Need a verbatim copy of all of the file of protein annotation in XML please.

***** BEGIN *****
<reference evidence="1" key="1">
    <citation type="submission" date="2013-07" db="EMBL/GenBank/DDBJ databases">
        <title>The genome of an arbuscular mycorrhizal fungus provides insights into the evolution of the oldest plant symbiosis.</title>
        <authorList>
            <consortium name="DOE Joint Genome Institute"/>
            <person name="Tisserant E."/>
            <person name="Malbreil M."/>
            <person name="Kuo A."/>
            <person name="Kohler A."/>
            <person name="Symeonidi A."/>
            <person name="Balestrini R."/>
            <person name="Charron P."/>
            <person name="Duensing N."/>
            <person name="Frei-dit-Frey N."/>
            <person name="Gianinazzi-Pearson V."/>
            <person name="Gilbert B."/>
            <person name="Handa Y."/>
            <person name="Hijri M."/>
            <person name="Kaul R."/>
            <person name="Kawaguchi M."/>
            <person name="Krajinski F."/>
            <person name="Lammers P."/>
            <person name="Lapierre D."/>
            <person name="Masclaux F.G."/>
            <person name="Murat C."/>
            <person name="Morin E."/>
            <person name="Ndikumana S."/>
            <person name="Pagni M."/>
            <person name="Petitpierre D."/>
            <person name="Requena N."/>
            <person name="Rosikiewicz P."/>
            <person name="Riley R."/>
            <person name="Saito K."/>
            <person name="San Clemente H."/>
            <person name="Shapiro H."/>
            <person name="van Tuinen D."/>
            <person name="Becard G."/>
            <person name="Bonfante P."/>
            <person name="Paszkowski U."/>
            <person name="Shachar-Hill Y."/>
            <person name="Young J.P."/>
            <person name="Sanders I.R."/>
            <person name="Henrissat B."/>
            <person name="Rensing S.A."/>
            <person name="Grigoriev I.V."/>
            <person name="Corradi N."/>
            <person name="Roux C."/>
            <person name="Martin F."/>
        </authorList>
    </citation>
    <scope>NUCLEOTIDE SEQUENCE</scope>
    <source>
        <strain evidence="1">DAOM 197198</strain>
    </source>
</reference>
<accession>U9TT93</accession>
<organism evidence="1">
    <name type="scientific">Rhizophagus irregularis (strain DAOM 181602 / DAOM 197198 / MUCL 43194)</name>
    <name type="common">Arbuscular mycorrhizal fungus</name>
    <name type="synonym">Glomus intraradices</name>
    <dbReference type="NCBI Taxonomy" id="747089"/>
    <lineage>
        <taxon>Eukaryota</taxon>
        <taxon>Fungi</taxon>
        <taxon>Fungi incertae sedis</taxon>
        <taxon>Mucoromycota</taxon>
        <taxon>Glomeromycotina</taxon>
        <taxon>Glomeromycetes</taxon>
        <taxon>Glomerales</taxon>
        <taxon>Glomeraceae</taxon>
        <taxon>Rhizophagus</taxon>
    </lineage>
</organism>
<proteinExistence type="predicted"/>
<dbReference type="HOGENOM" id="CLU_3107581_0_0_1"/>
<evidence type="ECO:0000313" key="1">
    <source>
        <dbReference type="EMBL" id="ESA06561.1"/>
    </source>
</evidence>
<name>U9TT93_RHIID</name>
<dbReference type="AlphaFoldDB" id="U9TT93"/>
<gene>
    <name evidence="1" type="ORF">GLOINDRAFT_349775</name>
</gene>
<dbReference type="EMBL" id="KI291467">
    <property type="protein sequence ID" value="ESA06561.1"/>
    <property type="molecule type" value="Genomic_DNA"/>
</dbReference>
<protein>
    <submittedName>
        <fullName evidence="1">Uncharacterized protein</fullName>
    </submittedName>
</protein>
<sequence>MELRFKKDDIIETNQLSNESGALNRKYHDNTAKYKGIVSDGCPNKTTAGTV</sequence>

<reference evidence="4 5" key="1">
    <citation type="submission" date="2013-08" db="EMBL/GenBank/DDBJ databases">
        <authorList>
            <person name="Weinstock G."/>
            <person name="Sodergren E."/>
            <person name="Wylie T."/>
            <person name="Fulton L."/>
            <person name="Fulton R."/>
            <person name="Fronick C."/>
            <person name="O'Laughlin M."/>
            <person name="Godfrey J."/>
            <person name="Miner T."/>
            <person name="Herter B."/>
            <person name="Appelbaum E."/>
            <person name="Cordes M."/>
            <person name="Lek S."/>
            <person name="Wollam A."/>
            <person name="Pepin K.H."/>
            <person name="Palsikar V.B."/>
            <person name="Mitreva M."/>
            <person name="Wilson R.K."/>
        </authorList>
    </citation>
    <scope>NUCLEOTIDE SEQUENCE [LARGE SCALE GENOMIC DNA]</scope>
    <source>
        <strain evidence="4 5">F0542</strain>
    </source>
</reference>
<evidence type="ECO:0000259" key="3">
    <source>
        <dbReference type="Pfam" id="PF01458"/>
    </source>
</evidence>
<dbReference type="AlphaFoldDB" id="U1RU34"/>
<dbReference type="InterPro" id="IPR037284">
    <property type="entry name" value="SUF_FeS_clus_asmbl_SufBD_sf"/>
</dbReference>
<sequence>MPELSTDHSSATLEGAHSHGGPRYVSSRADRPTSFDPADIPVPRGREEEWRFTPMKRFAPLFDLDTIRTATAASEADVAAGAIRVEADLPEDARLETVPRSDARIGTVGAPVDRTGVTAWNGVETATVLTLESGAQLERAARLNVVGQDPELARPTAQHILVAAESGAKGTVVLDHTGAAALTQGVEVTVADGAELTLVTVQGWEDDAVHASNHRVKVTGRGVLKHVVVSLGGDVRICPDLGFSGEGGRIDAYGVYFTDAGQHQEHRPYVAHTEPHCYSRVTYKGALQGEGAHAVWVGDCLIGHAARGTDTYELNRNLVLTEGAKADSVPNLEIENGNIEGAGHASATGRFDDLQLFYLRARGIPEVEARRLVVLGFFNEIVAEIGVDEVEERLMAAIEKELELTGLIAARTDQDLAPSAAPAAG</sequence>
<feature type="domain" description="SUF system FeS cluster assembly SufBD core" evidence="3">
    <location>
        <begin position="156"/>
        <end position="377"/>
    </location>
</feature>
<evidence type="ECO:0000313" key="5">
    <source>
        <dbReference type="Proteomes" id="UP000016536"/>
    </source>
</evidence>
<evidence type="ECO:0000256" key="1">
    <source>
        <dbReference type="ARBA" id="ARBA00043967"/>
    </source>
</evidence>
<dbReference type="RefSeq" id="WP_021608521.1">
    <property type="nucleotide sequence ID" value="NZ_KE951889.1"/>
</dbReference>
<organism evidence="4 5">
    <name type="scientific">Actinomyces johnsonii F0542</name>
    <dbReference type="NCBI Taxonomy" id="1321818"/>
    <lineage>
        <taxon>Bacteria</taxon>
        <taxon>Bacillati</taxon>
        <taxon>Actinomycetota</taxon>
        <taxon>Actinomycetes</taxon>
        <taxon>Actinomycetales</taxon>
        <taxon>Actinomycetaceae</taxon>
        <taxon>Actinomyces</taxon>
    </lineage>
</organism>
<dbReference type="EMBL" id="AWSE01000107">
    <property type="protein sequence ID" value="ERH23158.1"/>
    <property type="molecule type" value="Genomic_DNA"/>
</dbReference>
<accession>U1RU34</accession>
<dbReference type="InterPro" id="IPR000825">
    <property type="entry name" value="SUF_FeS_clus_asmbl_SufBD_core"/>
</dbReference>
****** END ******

<reference evidence="1" key="1">
    <citation type="submission" date="2013-07" db="EMBL/GenBank/DDBJ databases">
        <title>The genome of an arbuscular mycorrhizal fungus provides insights into the evolution of the oldest plant symbiosis.</title>
        <authorList>
            <consortium name="DOE Joint Genome Institute"/>
            <person name="Tisserant E."/>
            <person name="Malbreil M."/>
            <person name="Kuo A."/>
            <person name="Kohler A."/>
            <person name="Symeonidi A."/>
            <person name="Balestrini R."/>
            <person name="Charron P."/>
            <person name="Duensing N."/>
            <person name="Frei-dit-Frey N."/>
            <person name="Gianinazzi-Pearson V."/>
            <person name="Gilbert B."/>
            <person name="Handa Y."/>
            <person name="Hijri M."/>
            <person name="Kaul R."/>
            <person name="Kawaguchi M."/>
            <person name="Krajinski F."/>
            <person name="Lammers P."/>
            <person name="Lapierre D."/>
            <person name="Masclaux F.G."/>
            <person name="Murat C."/>
            <person name="Morin E."/>
            <person name="Ndikumana S."/>
            <person name="Pagni M."/>
            <person name="Petitpierre D."/>
            <person name="Requena N."/>
            <person name="Rosikiewicz P."/>
            <person name="Riley R."/>
            <person name="Saito K."/>
            <person name="San Clemente H."/>
            <person name="Shapiro H."/>
            <person name="van Tuinen D."/>
            <person name="Becard G."/>
            <person name="Bonfante P."/>
            <person name="Paszkowski U."/>
            <person name="Shachar-Hill Y."/>
            <person name="Young J.P."/>
            <person name="Sanders I.R."/>
            <person name="Henrissat B."/>
            <person name="Rensing S.A."/>
            <person name="Grigoriev I.V."/>
            <person name="Corradi N."/>
            <person name="Roux C."/>
            <person name="Martin F."/>
        </authorList>
    </citation>
    <scope>NUCLEOTIDE SEQUENCE</scope>
    <source>
        <strain evidence="1">DAOM 197198</strain>
    </source>
</reference>
<accession>U9TT93</accession>
<organism evidence="1">
    <name type="scientific">Rhizophagus irregularis (strain DAOM 181602 / DAOM 197198 / MUCL 43194)</name>
    <name type="common">Arbuscular mycorrhizal fungus</name>
    <name type="synonym">Glomus intraradices</name>
    <dbReference type="NCBI Taxonomy" id="747089"/>
    <lineage>
        <taxon>Eukaryota</taxon>
        <taxon>Fungi</taxon>
        <taxon>Fungi incertae sedis</taxon>
        <taxon>Mucoromycota</taxon>
        <taxon>Glomeromycotina</taxon>
        <taxon>Glomeromycetes</taxon>
        <taxon>Glomerales</taxon>
        <taxon>Glomeraceae</taxon>
        <taxon>Rhizophagus</taxon>
    </lineage>
</organism>
<proteinExistence type="predicted"/>
<dbReference type="HOGENOM" id="CLU_3107581_0_0_1"/>
<evidence type="ECO:0000313" key="1">
    <source>
        <dbReference type="EMBL" id="ESA06561.1"/>
    </source>
</evidence>
<name>U9TT93_RHIID</name>
<dbReference type="AlphaFoldDB" id="U9TT93"/>
<gene>
    <name evidence="1" type="ORF">GLOINDRAFT_349775</name>
</gene>
<dbReference type="EMBL" id="KI291467">
    <property type="protein sequence ID" value="ESA06561.1"/>
    <property type="molecule type" value="Genomic_DNA"/>
</dbReference>
<protein>
    <submittedName>
        <fullName evidence="1">Uncharacterized protein</fullName>
    </submittedName>
</protein>
<sequence>MELRFKKDDIIETNQLSNESGALNRKYHDNTAKYKGIVSDGCPNKTTAGTV</sequence>

<reference evidence="4 5" key="1">
    <citation type="submission" date="2013-08" db="EMBL/GenBank/DDBJ databases">
        <authorList>
            <person name="Weinstock G."/>
            <person name="Sodergren E."/>
            <person name="Wylie T."/>
            <person name="Fulton L."/>
            <person name="Fulton R."/>
            <person name="Fronick C."/>
            <person name="O'Laughlin M."/>
            <person name="Godfrey J."/>
            <person name="Miner T."/>
            <person name="Herter B."/>
            <person name="Appelbaum E."/>
            <person name="Cordes M."/>
            <person name="Lek S."/>
            <person name="Wollam A."/>
            <person name="Pepin K.H."/>
            <person name="Palsikar V.B."/>
            <person name="Mitreva M."/>
            <person name="Wilson R.K."/>
        </authorList>
    </citation>
    <scope>NUCLEOTIDE SEQUENCE [LARGE SCALE GENOMIC DNA]</scope>
    <source>
        <strain evidence="4 5">F0542</strain>
    </source>
</reference>
<evidence type="ECO:0000259" key="3">
    <source>
        <dbReference type="Pfam" id="PF01458"/>
    </source>
</evidence>
<dbReference type="AlphaFoldDB" id="U1RU34"/>
<dbReference type="InterPro" id="IPR037284">
    <property type="entry name" value="SUF_FeS_clus_asmbl_SufBD_sf"/>
</dbReference>
<sequence>MPELSTDHSSATLEGAHSHGGPRYVSSRADRPTSFDPADIPVPRGREEEWRFTPMKRFAPLFDLDTIRTATAASEADVAAGAIRVEADLPEDARLETVPRSDARIGTVGAPVDRTGVTAWNGVETATVLTLESGAQLERAARLNVVGQDPELARPTAQHILVAAESGAKGTVVLDHTGAAALTQGVEVTVADGAELTLVTVQGWEDDAVHASNHRVKVTGRGVLKHVVVSLGGDVRICPDLGFSGEGGRIDAYGVYFTDAGQHQEHRPYVAHTEPHCYSRVTYKGALQGEGAHAVWVGDCLIGHAARGTDTYELNRNLVLTEGAKADSVPNLEIENGNIEGAGHASATGRFDDLQLFYLRARGIPEVEARRLVVLGFFNEIVAEIGVDEVEERLMAAIEKELELTGLIAARTDQDLAPSAAPAAG</sequence>
<feature type="domain" description="SUF system FeS cluster assembly SufBD core" evidence="3">
    <location>
        <begin position="156"/>
        <end position="377"/>
    </location>
</feature>
<evidence type="ECO:0000313" key="5">
    <source>
        <dbReference type="Proteomes" id="UP000016536"/>
    </source>
</evidence>
<evidence type="ECO:0000256" key="1">
    <source>
        <dbReference type="ARBA" id="ARBA00043967"/>
    </source>
</evidence>
<dbReference type="RefSeq" id="WP_021608521.1">
    <property type="nucleotide sequence ID" value="NZ_KE951889.1"/>
</dbReference>
<organism evidence="4 5">
    <name type="scientific">Actinomyces johnsonii F0542</name>
    <dbReference type="NCBI Taxonomy" id="1321818"/>
    <lineage>
        <taxon>Bacteria</taxon>
        <taxon>Bacillati</taxon>
        <taxon>Actinomycetota</taxon>
        <taxon>Actinomycetes</taxon>
        <taxon>Actinomycetales</taxon>
        <taxon>Actinomycetaceae</taxon>
        <taxon>Actinomyces</taxon>
    </lineage>
</organism>
<dbReference type="EMBL" id="AWSE01000107">
    <property type="protein sequence ID" value="ERH23158.1"/>
    <property type="molecule type" value="Genomic_DNA"/>
</dbReference>
<accession>U1RU34</accession>
<dbReference type="InterPro" id="IPR000825">
    <property type="entry name" value="SUF_FeS_clus_asmbl_SufBD_core"/>
</dbReference>